Scrolling down – you can the sections under the learning centerHere you can learn more about StocksOptions (if you want to)Shorted stocksThere is a help section as well!
Your home page compares the performance of your portfolio to an index (S&P 500)
To make a trade – simply click on the trade tab, which will bring you to this screenEnter the stock symbol – you can look up a company using the symbol lookup link beside the boxSelect the type of transaction you want to performEnter the quantity of stocks you wish to buy/sell/short…Click preview order… Also note, on the right side, Account details shows you the value of your portfolio; how much money you have to invest, as well as your buying power – In this game, you will each start off with $100,000; in both USD and CAD; you can buy stocks from multiple exchanges
Here you are able to preview your orderYou can either cancel it; change it or submit your order
If you submitted your order, it should bring to this screen, showing a trade confirmation
You are able to interact with other players in the game on investopedia, and can check messages my clicking on My Messages
The rankings page shows which player has the highest account value – those with the highest account values on April 9, 2010 will receive cash prizes up to $150!!You will be competing against high school students from other high schools in Kingston as well.
Queen’s presentsHigh School Financial Literacy<br />2010 Student Presentation<br />Sponsored by <br />
Agenda <br />Introductions<br />Post Secondary Funding -OSAP, RESP’s, line of credit, scholarships, etc.<br />Personal Savings & Banking <br />Personal Investing : The Basics <br />High School Investopedia Portfolio Simulation <br />Q&A<br />
Introduction<br />Presenter 1 <br />B.Comm, 2nd year Queen’s School of Business<br />Presenter 2 <br />
Post secondary funding <br />Ontario Student Assistance Program (OSAP)<br />Registered Education Savings Plan (RESP)<br />Student Line of Credit<br />Student Employment<br />Scholarships & Bursaries<br />Budgeting <br />
Ontario student assistance program (OSAP)<br />OSAP is a government-funding loan program designed to aid full-time students <br />OSAP is based on financial need, so an application is required<br />Anyone is eligible to apply, but your need will be evaluated on the basis of: -your parent’s income-the post-secondary program in question, etc. <br />OSAP loans can be used to fund tuition, textbooks, living expenses, etc. <br />see http://osap.gov.on.ca for details <br />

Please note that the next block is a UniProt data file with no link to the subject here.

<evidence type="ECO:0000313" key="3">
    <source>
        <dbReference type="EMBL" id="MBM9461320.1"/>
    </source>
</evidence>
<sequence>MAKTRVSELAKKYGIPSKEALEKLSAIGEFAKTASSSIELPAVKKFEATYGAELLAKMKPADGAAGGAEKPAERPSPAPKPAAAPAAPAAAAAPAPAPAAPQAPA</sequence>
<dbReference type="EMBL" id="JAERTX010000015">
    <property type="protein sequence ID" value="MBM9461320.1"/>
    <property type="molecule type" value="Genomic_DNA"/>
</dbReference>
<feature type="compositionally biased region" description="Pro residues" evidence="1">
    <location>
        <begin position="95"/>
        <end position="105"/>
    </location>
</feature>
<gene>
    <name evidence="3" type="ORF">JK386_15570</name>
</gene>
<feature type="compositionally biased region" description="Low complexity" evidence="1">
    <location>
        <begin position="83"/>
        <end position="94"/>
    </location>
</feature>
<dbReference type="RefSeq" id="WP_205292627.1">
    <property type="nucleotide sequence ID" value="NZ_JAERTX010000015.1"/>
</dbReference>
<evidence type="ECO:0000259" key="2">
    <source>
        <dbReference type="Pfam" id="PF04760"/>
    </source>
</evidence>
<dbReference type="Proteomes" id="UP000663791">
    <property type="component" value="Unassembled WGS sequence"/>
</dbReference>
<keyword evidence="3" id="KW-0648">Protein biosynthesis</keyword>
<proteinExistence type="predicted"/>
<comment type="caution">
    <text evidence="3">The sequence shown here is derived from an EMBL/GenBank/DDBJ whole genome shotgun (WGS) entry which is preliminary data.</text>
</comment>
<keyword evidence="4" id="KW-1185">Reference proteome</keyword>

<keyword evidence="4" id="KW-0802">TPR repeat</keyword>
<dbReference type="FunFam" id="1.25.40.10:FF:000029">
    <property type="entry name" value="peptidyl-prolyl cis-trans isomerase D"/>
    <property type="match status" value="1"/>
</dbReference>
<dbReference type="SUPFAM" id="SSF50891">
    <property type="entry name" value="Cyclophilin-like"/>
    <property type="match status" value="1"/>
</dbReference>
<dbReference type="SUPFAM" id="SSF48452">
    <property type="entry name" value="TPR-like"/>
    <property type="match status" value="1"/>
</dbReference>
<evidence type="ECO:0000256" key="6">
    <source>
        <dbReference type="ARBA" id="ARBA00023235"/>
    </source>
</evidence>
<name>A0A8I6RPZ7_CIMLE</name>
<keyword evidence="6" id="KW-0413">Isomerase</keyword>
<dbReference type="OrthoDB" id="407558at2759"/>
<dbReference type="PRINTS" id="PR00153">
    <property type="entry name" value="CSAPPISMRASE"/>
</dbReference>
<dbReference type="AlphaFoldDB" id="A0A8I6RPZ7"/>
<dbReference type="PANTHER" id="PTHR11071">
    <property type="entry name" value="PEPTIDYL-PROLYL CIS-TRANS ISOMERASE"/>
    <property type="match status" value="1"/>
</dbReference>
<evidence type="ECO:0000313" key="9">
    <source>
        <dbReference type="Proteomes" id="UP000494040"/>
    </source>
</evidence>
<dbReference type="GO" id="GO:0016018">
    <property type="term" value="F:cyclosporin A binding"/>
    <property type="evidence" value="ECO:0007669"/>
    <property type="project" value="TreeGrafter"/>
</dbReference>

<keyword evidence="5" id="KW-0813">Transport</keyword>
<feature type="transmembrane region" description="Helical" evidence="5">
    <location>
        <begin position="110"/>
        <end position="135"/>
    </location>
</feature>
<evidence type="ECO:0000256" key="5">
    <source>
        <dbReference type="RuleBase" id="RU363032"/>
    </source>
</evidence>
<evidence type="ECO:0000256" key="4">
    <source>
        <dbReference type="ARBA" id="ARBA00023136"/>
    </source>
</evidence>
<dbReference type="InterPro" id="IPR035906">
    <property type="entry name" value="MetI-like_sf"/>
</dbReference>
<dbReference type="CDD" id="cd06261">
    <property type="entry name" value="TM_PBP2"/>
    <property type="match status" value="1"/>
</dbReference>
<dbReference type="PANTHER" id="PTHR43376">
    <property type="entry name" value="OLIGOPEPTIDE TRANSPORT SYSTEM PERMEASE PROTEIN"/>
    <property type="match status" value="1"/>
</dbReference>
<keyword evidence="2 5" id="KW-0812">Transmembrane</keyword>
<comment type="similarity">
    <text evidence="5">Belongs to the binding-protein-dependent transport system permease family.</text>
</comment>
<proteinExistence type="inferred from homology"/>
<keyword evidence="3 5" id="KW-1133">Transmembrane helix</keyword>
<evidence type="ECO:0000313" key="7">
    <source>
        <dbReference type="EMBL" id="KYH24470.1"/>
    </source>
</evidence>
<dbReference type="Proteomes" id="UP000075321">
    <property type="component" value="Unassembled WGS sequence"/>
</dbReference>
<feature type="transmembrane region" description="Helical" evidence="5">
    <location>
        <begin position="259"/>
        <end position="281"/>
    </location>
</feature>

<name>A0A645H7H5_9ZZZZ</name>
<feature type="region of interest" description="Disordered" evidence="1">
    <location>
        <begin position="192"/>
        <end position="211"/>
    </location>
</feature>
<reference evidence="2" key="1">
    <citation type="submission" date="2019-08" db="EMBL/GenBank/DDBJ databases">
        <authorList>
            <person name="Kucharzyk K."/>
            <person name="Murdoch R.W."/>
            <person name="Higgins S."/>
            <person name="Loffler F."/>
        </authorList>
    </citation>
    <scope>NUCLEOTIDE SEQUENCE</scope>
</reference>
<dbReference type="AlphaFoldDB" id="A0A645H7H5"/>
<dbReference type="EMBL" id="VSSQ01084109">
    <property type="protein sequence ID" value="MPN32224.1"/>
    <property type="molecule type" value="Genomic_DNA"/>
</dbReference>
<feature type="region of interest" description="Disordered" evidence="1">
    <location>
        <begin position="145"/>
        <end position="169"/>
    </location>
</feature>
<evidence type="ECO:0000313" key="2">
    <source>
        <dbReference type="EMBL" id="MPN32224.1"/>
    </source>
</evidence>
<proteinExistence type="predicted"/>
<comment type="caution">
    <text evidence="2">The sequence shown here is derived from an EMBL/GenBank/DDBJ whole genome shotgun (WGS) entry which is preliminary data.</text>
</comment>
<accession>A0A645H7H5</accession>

Registered education savings plan (resp) <br />A tax-deductible savings account that is contributed to by subscribers over a number of years <br />Distributed via educational assistance payments (EAP’s) at intervals over student’s education<br />Student line of credit <br /><ul><li>Taken out with your banking institution</li></li></ul><li>Student employment <br />Typical Part-Time Jobs<br />Tim Hortons<br />McDonald’s <br />Contracting<br />Telemarketing<br />Retail<br />Scholarships & Bursaries <br /><ul><li>Bursaries are need-based
Scholarships are for academic, athletic, orother achievement
www.studentawards.com</li></li></ul><li>Planning your budget<br />What is a budget? Most simply, a budget is a tool that can help you manage your financial goals and objectives<br />Identify your needs<br />Identify sources & uses of funds <br />Where will you get money from, where will it be spent?<br />Set your budget assumptions <br />Set your time period <br />Plan your budget, implement & review <br />
First Year University Budget<br />First year tuition: $8000<br />First year residence and meals: $9000<br />First year textbook and misc.: $1500<br />Total need: $18,500<br />Total savings: $2000<br />Total RESP: $5000<br />Total Scholarships and bursaries: $2500<br />Total need left: $9000<br />Parents/OSAP: $5000<br />Work ($10/hr, 20 hrs/week for 2.5 months): $2000<br />Student line of credit required: $2000 <br />
Personal Savings & Banking <br />Stick with your youth account until you turn 19<br />When you are 18, apply for a credit card <br />build your credit rating responsibly to take advantage of lower future interest rates<br />When you are 18, get a TFSA (Tax Free Savings Account)<br />If you have excess savings, put it in here!<br />Greater rates of interest<br />No tax on interest earnings<br />Do investments within a TFSA if you ever do any at all<br />About 3% interest, so I=PRN, with $1000 over 4 years, I=1000(0.03)(4), which is $120.<br />
Introduction to investing <br />How do investments make us money?<br />earn income or dividends from an investment while owning it.<br />earn profits or capital gains from selling an investment for more than the amount you paid to purchase it<br />What do we consider when making investment decisions?<br />Time horizon <br />Risk tolerance <br />
Types of Investments<br />Physical assets (ex. land, houses, art, etc.)<br />Money market instruments - less than 1 year <br />Treasury Bills (“T-Bills”, issued by the government)<br />Fixed Income Instruments debt claims <br />Guaranteed Investment Certificates (GIC) , Bonds, etc. <br />Equity Instruments ownership stake<br />Common shares, preferred shares <br />Other<br />Mutual funds, Exchange traded funds (ETF) , Derivatives<br />
Introduction to the<br />Investopedia Stock Portfolio Simulation<br />Join the Facebook group – SIFE Queen’s Simulation 2010<br />Remember, this is a trading competition, not necessarily an investing competition<br />There will be cash prizes! Win up to $150!<br />Simulation will run from February 12 – April 9<br />